No experience required.
Time is a precious commodity these days, and carving out a couple of hours for a workout every day or even a few times a week isn't something many of us can afford. Luckily, there's a solution to this particular problem, and it comes in the form of high-intensity interval training or HIIT.
HIIT has been proven to boost metabolism, build strength, and offer the same benefits of a moderate-intensity workout in a shorter amount of time. “A HIIT workout typically consists of short intervals with short rest intervals as well," says Emily Hutchins, a certified personal trainer with RSP Nutrition. "A traditional HIIT class is metabolic, meaning your heart rate is going to be elevated for the majority of the workout, therefore the entire workout might only be 20-30 minutes in duration.”
Another great thing about HIIT? You don't need much equipment, except an exercise mat and a jump rope every now and then. You’re already ready to hit the gym, find a spot at home, or at the park to jump, tuck, press, and pull your way to a healthier way of life. “If you are a beginner, do a high-intensity workout one time per week and low-intensity workouts two to four times per week to supplement until your fitness level improves,” advises Lyuda Bouzinova, ACE-certified personal trainer and co-founder of Mission Lean.
Ready to get started? Here are five 30-minute HIIT workouts for beginners that require little to no equipment. Enjoy!
HIIT Workouts For Beginners
Workout 1: Drills
Hutchins suggests doing drills as a workout twice a week and mixing them up. “Go through this workout three times for 30 seconds each and you’ll crush a solid 200 or more calories,” she says.
Revert back to your childhood and grab a jump rope. It’s a great way to get in a calorie-burning cardio workout. “All you’ll need is a rope and you’re set. If jumping rope isn’t your thing, pretend you have a rope and do without,” says Hutchins. Focus on moving your wrists to rotate the rope, and jump when the rope comes down. This exercise tones your shoulders and calves, and strengthens your core.
You’ll need your exercise mat for this exercise to strengthen your core. Planks use multiple muscles to stabilize the spine, including your abs, back, hips, arms, and shoulders. “Face down on your elbows or your hands, hold your body weight up [for 10 to 20 seconds, building up to 60 seconds] and use your core to stay strong,” says Hutchins.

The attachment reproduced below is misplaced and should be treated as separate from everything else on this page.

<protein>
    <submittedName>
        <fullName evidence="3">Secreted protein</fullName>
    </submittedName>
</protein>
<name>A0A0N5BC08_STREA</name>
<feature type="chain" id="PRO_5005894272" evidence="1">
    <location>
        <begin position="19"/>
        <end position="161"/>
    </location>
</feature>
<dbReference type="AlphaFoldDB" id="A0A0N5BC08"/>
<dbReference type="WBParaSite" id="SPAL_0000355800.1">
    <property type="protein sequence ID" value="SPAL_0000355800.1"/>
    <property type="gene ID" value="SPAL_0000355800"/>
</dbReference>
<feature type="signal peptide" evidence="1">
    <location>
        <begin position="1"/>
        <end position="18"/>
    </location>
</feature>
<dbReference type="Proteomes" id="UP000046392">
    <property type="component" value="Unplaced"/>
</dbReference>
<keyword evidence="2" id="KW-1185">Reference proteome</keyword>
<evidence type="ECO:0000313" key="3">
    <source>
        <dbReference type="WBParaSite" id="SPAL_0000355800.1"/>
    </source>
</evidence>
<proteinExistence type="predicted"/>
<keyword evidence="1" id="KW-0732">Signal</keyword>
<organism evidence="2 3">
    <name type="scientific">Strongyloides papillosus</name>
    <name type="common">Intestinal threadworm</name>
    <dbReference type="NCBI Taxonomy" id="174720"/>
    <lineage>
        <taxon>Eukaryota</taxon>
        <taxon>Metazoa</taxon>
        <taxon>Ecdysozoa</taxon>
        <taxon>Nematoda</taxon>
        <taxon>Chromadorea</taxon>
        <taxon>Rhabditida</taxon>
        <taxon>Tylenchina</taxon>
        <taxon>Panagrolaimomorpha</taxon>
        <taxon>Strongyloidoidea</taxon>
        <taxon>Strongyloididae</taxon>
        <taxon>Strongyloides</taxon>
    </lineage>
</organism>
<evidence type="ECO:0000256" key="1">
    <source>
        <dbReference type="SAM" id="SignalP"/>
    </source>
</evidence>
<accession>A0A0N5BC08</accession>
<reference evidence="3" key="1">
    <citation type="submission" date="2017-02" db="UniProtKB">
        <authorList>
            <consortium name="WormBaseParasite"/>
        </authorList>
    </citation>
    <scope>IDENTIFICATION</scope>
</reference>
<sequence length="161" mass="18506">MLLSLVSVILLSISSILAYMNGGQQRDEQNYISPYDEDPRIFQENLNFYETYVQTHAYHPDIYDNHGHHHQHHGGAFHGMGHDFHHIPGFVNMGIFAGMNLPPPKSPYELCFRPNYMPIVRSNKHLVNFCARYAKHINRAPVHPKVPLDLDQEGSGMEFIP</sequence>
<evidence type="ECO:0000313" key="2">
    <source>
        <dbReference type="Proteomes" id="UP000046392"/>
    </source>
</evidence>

If you’re wanting to work on your arms, then push-ups are a good way to strengthen them and your core. “In a plank position or with your knees on the floor, lower your body weight to the floor and at one time, use your chest, arms, and core strength to pick yourself back up,” advises Hutchins.
This exercise requires you to stand with your feet hip-width apart, sit towards the floor and stand back up. “If this isn’t tough enough, add a weight or something heavy to hold and breath in on the way down, exhale on the way up,” explains Hutchins.
This an oldie, but tried and true goodie. Start with your feet together, jump with them apart and move your arms. If you add some speed, Hutchins says that will get your heart rate going.
Workout 2: More drills
For this workout, Hutchins advises repeating this set of drills five times for 30 seconds each and then resting for 10 seconds in between.
Walkout to push-up
Start from a standing position, bend over reaching for the toes, and walk out on the hands into a plank position for one push-up. Hutchins says to hold it for 2 seconds before walking back up to a standing position.
Alternating step-back lunges
Work those legs out. “Step one leg back, bend both knees, isolate the forward leg and step back up together,” says Hutchins.
You’ll need a chair for this exercise. “Walk your hands to the edge of the chair and sit tall, from there bend the elbows, lower yourself down until your upper arm is parallel with the ground and push back up,” says Hutchins.
With this exercise, you will work your legs. Feet must be past hip-width apart. Hutchins says to sink back into your heels and lower yourself down before lifting back up.
From plank position, march one knee to the chest, alternate legs and go as quickly as possible. This will blast the core.
Workout 3: Running
Running is a versatile workout that can be done inside or outside, on a treadmill or without one. “To turn it into a HIIT workout simply intersperse periods of sprinting with periods of jogging, walking, or rest depending on your fitness level,” says Bouzinova. “For example, you could do a five-minute run at a moderate pace to warm up and then head into a 60-second sprint at your absolute fastest speed, then stop and rest for 1-2 minutes and go again. Remember, HIIT is all about the intensity and not the time spent at that intensity,” she adds.
Workout 4: Bodyweight HIIT
A bodyweight HIIT workout can also be done anywhere as long as you know ahead of time what moves you plan to do. “If you are doing this workout at home make sure you are wearing sneakers to prevent injury. The easiest way to do this is to follow along with a list or a video until you learn the moves. If you're looking for extra variety you can use an app like Mission Lean which specializes in HIIT workouts for the lean body,” explains Bouzinova.
Workout 5: Circuits
Jillian Michaels, the creator of The Fitness App, suggests doing the following workout that includes two circuits. Perform each exercise for 20 seconds, then take 10 seconds of rest in between. Michaels says to repeat these exercises from the top one time before moving on to the next circuit of exercises. These can all be found on her fitness app.
Behind the back jacks
Jog in place
Alt knee thrusts side
Alt snap kicks
Running man with lat pull
Modified mountain climbers
Surfer get ups
Long jump run around
Modified star jumps
After the workout, Michaels suggests a five-minute stretch cool down.